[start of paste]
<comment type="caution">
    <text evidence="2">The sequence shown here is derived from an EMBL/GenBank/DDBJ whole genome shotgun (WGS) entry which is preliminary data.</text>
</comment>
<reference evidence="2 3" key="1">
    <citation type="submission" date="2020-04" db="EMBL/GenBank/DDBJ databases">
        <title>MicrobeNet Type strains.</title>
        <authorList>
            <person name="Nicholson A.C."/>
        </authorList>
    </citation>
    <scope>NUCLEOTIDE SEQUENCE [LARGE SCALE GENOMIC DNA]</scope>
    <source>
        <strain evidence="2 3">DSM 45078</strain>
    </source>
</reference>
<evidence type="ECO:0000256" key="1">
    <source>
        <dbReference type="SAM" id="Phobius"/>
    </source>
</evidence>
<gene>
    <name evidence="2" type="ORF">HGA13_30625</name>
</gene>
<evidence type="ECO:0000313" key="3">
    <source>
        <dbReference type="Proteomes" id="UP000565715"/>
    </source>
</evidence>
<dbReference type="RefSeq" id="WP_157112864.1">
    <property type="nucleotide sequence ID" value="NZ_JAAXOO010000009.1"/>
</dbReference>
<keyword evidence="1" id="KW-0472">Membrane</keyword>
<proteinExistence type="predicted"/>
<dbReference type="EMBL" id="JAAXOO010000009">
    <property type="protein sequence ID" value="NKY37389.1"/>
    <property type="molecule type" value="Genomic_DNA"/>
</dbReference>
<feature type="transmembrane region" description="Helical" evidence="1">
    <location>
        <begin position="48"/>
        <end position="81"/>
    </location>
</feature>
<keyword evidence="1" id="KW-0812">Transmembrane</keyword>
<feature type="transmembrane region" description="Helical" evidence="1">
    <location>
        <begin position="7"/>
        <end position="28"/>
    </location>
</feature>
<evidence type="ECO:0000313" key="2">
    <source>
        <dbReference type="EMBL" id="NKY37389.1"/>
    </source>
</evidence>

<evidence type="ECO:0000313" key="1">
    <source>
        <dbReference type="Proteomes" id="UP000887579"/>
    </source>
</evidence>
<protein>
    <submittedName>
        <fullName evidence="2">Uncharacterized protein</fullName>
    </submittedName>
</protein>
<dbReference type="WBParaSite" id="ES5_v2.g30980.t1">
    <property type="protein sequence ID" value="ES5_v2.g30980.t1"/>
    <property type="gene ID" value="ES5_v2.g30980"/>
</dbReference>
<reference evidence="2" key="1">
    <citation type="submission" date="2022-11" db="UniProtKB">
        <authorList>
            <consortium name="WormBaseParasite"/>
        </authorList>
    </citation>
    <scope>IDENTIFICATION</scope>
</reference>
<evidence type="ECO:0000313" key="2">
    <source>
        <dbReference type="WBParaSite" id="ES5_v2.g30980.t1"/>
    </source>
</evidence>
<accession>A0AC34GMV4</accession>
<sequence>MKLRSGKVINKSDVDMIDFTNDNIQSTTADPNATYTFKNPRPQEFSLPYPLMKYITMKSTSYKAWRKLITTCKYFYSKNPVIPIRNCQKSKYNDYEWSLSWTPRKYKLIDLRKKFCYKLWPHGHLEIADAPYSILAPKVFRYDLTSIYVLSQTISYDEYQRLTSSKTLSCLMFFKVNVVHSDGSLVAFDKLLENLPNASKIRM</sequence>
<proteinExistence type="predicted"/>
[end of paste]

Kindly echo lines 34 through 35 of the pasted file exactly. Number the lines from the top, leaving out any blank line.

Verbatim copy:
<dbReference type="EMBL" id="JAAXOO010000009">
    <property type="protein sequence ID" value="NKY37389.1"/>